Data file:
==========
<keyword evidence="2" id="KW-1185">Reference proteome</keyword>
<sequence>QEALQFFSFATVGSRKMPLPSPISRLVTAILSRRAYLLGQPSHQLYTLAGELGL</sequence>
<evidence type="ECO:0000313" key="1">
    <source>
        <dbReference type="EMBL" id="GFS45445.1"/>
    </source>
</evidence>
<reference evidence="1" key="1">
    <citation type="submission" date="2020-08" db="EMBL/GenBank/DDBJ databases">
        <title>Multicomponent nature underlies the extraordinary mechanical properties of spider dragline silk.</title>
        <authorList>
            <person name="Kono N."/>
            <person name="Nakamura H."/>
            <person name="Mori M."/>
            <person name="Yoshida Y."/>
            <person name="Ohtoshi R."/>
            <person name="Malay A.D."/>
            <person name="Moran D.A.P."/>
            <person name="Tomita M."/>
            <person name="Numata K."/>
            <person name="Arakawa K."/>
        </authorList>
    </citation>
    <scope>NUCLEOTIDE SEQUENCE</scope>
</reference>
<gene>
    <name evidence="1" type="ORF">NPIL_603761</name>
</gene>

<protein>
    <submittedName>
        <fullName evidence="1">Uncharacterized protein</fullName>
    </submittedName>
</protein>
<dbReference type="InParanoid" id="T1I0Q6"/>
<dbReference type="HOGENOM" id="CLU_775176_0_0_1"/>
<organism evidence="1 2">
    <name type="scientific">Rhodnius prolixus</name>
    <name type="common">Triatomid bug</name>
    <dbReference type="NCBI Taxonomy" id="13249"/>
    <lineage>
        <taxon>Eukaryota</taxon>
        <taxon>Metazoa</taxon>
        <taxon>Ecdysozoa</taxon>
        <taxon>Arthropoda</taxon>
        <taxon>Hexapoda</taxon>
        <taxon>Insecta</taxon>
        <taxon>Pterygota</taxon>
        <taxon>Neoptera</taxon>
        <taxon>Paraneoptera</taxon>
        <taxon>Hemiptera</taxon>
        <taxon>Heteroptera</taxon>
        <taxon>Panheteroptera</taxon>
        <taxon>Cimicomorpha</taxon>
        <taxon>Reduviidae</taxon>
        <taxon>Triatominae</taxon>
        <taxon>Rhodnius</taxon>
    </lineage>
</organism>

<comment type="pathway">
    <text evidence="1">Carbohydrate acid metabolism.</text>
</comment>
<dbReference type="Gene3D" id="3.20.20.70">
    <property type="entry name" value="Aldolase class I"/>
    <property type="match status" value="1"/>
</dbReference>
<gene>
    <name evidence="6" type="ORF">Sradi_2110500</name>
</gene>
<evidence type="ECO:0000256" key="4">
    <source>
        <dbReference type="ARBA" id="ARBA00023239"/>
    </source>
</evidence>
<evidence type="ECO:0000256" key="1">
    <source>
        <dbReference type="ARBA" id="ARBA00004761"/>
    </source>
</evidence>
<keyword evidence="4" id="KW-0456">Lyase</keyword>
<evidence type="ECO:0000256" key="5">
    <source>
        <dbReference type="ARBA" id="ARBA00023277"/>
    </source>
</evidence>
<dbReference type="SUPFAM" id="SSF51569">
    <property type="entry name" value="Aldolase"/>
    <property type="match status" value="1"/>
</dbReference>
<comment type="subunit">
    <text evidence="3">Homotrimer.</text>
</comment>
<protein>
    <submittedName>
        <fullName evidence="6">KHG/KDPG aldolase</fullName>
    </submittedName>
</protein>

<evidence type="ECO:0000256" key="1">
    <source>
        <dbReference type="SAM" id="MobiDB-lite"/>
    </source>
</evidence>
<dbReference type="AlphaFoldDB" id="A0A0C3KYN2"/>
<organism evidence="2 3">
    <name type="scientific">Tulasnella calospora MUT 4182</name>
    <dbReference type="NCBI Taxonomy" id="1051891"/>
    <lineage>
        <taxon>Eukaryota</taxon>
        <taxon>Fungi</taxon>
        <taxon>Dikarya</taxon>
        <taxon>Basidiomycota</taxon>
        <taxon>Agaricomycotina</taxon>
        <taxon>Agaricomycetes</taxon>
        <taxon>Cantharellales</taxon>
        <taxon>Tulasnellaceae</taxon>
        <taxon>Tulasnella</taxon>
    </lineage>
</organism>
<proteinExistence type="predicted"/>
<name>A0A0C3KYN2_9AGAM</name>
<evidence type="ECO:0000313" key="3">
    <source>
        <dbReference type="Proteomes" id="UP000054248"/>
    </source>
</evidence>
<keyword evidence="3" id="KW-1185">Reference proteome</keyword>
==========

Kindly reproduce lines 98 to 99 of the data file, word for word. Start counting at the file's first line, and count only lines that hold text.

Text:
    <source>
        <dbReference type="SAM" id="MobiDB-lite"/>